Aima and Mubasher Lucman teamed up to record ‘strawberries, cherries and an angel’s kiss in spring. Pragmatic and positive as Aima is, ‘strawberries’ exemplifies her utmost understanding and appreciation of a song.
The audience sense Aima’s zest as soon as the camera focuses on her. She smiles innocently; even her sheer looks evince a singer’s genuine feelings for the lyrics of the song.
Playing guitar, Aima lends her voice to the pretty melody of Jamayel Tanveer’ and songwriter Moiz Khan’s lovely lyrics ‘Sard raatoan mein yaaroan kay saath,’ in the winter of 2015.
Under the dark shadows of evening (one wonders if it was under the full moon) while the listeners luxuriated themselves to the music and sipped bubbly soda to digest seekh kabab!
Bold and bodacious, Aima owes her rocket like rise in the show business to her superb capabilities. To read about Aima’s accomplishments is to experience a never-ending stream of feats that she has achieved in such a short period.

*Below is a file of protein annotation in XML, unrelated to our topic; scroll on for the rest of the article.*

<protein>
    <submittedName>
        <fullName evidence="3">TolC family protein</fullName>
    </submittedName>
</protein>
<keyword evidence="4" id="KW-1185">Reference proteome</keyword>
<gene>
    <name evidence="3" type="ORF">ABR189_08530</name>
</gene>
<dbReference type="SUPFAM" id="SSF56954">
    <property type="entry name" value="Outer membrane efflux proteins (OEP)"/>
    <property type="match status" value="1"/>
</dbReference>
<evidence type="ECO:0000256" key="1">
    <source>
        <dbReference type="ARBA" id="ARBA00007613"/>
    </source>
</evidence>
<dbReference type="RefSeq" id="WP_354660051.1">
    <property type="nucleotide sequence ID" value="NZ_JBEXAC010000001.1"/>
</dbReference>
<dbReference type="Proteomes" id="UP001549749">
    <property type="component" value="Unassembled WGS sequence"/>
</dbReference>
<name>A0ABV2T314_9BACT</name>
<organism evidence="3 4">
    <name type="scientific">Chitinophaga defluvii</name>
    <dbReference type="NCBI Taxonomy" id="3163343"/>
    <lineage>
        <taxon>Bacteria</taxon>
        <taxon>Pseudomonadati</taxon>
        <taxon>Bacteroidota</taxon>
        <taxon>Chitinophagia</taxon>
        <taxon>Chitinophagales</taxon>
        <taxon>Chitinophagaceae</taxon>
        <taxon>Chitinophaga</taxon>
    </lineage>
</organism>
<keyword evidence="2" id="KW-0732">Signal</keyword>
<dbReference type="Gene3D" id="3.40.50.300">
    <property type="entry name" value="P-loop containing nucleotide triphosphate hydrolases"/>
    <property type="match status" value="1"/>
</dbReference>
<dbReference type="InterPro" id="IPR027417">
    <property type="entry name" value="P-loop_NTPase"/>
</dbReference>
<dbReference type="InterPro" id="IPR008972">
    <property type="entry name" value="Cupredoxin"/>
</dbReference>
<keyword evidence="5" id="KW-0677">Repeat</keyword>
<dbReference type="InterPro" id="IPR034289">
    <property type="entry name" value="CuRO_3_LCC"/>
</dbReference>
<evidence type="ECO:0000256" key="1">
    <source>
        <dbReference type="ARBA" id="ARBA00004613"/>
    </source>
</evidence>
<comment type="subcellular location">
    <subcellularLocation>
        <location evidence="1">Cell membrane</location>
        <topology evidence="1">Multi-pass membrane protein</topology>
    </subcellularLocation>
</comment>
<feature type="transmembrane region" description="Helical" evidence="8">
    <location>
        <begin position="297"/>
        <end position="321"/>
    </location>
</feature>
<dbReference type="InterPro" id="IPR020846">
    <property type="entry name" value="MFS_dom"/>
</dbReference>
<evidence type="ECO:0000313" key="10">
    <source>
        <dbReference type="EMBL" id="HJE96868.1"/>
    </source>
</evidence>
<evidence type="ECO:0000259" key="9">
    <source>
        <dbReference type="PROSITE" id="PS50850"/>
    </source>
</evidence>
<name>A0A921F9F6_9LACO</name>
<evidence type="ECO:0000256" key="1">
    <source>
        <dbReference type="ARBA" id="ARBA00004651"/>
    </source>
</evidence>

Moreover, Aima rendered the romantic song, ‘Badami aankhein jo teri deikhein,’ in the spirit of those days gone by. Astonishing Aima sang ‘Dil ki lagi kuchh aur bhi deewana karay,’ for ‘Mazaaq Raat, Duniya TV’.
As the times have changed so has the Pakistani show business. Romance speaks for itself in ‘Aankhein milanay walay, dil ko churanay walay,’ which Aima sang for Mazaaq Raat, (originally recorded in Nazia Hasan’s voice) and which Aima rendered in loving memory of Nazia Hasan.
It was quite conspicuous early on, that Aima is, indeed, a prodigy. She rose to fame with romantic songs like ‘Na wo aankhian roohani kaheen,’ for Mazaaq Raat.
Adroit, astounding, amicable, Aima sang ‘Sama hai ye pyar ka, kisi kay intezaar ka,’ for ‘Mehekti Morning.’
Love knows no boundaries and when it comes to ‘Lahore say Aagey,’ you will feel the heartbeat of the Lahore City with every step you take. Aima, the icon of individualism, recorded ‘Dil mein hain bay fiqriyaan,’ (Lahore say Aagey, 2016, original sound track)